Fired Trump aide Michael Flynn wants immunity to testify on Russia allegations
President Donald Trump's ex-national security adviser, Michael Flynn, wants immunity to testify on alleged Russian election meddling, his lawyer says.
Robert Kelner says his client "has a story to tell", but needs to guard against "unfair prosecution".
Mr Trump said that Mr Flynn was right to ask for immunity, accusing Democrats of orchestrating a "witch hunt".
Congress is investigating the allegations, with one senator warning of Kremlin "propaganda on steroids".
Mr Flynn was sacked in February after misleading the White House about his conversations with a Russian envoy.
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His links to Russia are being scrutinised by the FBI and the House and Senate Intelligence Committees, as part of wider investigations into claims Moscow sought to help Donald Trump win the US presidential election, and into contacts between Russia and members of President Trump's campaign team.
Representative Adam Schiff, the top Democrat on the House Intelligence Committee, called Mr Flynn's request for immunity a "grave and momentous step".
He added in a statement that there was "still much work and many more witnesses and documents to obtain before any immunity request can be considered".
Why immunity? Anthony Zurcher, BBC News, Washington
Michael Flynn may have a "story to tell", but what it is at this point is anybody's guess.
Donald Trump's critics will probably imagine grand revelations of possible campaign contacts with Russian operatives or even the "c" word - collusion. Beyond the news reports of ongoing conversations between Flynn's lawyer and federal investigators, however, there is no firm ground for such speculation.
It's entirely possible the immunity request is nothing more than the former senior Trump adviser attempting to insulate himself from legal trouble if he were to answer detailed questions about his foreign contacts and lobbying efforts. For instance, if he actively represented overseas interests, he may have run afoul of federal disclosure rules.
There's also the chance that Flynn could be uneasy about what he told FBI agents in January, when they asked about his conversations with Russian Ambassador Sergey Kislyak.
Either of those possibilities would be of great concern to Flynn, who has a six-figure military pension to preserve, but it wouldn't be the kind of political bombshell that would directly threaten Mr Trump or his administration.
Given the uncertainty of the situation, however, there's sure to be some sleepless nights ahead for the White House.
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Mr Flynn's attorney, Robert Kelner, said in a statement that his client "has a story to tell, and he very much wants to tell it, should the circumstances permit".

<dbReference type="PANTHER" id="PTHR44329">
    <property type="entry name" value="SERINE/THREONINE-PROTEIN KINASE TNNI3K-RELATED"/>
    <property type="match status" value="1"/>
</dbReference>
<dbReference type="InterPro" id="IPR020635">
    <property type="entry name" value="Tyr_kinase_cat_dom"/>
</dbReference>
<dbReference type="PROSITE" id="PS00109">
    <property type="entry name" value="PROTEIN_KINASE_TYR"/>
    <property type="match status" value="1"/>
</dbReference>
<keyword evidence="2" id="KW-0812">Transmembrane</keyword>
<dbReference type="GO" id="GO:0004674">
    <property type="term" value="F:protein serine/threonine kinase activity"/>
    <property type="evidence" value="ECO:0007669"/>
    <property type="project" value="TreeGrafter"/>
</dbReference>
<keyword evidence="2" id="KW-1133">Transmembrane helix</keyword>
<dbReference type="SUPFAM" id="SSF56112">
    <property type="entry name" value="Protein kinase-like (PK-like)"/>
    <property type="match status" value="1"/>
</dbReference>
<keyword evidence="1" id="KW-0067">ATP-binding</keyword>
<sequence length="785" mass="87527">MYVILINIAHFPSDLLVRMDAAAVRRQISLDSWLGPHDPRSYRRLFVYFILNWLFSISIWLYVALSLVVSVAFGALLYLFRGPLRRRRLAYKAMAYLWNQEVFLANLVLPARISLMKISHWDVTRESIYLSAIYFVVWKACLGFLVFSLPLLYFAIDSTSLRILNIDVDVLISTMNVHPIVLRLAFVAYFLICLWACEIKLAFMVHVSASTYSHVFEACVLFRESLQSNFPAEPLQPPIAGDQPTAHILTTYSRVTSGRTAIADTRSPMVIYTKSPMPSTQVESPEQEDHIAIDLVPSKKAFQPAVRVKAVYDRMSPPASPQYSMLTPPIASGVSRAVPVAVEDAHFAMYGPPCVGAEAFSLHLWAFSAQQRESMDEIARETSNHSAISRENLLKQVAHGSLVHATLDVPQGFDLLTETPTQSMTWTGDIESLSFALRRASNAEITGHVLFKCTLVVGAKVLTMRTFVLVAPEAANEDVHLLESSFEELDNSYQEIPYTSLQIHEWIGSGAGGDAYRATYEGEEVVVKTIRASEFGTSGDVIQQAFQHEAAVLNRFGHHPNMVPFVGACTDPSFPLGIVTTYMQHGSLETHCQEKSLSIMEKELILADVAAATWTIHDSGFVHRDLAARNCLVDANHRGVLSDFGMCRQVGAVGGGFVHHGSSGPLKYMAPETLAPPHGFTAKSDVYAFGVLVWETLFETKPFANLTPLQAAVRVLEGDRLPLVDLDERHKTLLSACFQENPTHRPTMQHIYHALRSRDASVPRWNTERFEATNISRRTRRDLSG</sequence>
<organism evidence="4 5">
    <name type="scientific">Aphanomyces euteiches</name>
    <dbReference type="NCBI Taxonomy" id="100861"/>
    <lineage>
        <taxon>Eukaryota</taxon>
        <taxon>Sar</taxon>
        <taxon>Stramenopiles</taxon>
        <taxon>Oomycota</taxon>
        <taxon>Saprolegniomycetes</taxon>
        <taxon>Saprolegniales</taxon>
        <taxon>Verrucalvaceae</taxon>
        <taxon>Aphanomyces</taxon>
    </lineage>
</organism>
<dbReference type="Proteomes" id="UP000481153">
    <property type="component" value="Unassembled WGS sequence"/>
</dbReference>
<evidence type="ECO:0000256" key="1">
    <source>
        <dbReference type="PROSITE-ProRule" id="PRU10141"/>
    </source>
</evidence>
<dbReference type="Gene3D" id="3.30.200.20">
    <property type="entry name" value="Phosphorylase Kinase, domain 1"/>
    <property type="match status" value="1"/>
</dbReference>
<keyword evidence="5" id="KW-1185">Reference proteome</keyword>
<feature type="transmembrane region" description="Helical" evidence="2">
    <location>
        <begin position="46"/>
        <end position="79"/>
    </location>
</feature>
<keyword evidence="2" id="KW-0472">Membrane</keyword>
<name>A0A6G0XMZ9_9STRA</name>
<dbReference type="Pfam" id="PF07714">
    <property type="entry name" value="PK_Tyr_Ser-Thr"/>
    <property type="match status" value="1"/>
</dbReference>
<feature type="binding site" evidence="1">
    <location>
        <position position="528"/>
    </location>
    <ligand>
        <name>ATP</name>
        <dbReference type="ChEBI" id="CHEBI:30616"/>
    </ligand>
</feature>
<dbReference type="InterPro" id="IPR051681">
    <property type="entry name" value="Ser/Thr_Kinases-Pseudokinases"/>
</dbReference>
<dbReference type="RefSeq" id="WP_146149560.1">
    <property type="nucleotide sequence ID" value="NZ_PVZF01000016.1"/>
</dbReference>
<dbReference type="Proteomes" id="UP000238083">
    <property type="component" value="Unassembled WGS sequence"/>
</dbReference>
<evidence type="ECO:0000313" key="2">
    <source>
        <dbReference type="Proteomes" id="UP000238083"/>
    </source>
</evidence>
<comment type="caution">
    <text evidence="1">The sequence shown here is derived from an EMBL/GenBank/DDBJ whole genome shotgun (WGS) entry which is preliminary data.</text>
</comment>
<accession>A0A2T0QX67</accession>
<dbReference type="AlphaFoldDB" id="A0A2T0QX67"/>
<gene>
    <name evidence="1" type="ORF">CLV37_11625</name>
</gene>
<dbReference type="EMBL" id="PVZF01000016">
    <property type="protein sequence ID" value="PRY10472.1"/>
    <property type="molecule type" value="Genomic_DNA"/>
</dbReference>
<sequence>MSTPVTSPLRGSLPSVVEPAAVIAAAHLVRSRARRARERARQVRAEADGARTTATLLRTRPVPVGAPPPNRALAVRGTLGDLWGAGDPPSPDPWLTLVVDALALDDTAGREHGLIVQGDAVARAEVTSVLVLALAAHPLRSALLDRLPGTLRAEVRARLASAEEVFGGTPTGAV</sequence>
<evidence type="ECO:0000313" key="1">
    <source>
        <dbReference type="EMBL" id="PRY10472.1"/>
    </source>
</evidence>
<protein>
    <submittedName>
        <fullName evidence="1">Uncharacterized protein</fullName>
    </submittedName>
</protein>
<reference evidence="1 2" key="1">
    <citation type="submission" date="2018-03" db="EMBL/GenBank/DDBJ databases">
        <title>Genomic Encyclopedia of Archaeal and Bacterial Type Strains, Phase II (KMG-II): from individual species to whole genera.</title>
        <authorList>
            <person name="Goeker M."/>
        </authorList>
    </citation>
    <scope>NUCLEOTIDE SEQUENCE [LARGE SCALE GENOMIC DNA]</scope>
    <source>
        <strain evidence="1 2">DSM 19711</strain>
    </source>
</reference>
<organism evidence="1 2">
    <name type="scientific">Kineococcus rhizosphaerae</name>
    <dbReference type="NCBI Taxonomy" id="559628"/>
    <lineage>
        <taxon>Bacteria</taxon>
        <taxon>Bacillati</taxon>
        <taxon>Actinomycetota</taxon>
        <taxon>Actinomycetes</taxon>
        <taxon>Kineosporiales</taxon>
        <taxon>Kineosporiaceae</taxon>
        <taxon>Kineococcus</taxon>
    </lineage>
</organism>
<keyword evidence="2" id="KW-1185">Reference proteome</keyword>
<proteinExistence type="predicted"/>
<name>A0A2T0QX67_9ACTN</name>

He said he would not comment on his discussions with congressional panels conducting the investigation.
The lawyer said the media was awash with "unfounded allegations, outrageous claims of treason, and vicious innuendo".
"No reasonable person, who has the benefit of advice from counsel, would submit to questioning in such a highly politicized, witch-hunt environment without assurances against unfair prosecution," he said.
Three other former Trump aides, former campaign chief Paul Manafort and former advisers Roger Stone and Carter Page, have offered to testify without requesting immunity.
Russia 'targeted key states'
The Senate Intelligence Committee opened its hearing on Thursday with one member saying Moscow had sought to "hijack" the US election.
Democrat Mark Warner said Russia may have used technology to spread disinformation, including fake news for voters in key states, such as Wisconsin, Michigan and Pennsylvania.
"This Russian 'propaganda on steroids' was designed to poison the national conversation in America," Senator Warner said.
Panel chairman Richard Burr, a Republican, warned: "We are all targets of a sophisticated and capable adversary."
Mr Burr also confirmed there had been "conversations" about interviewing Mr Flynn, but his appearance had not been confirmed.
The Trump presidency has faced continued allegations that members of its team colluded with Russian officials during the election campaign.
The president regularly dismisses the claims as "fake news" and Russia has also ridiculed the allegations.
President Putin did so again on Thursday at an Arctic forum, describing them as "nonsense" and "irresponsible".
Who is Michael Flynn?
Mr Flynn, a retired army lieutenant-general, initially denied having discussed US sanctions against Russia with the country's ambassador, Sergei Kislyak.
But he stood down after details of his phone call emerged, along with reports that the Department of Justice had warned the White House about Mr Flynn misleading officials and being vulnerable to Russian blackmail.
At last summer's Republican party convention, Mr Flynn led chants of "lock her up" aimed at Hillary Clinton over her use of a private email server.
In September, he said in a TV interview that it was unacceptable that some of the Democratic candidate's aides had been granted immunity from prosecution.
"When you get given immunity that means you've probably committed a crime," he told NBC News.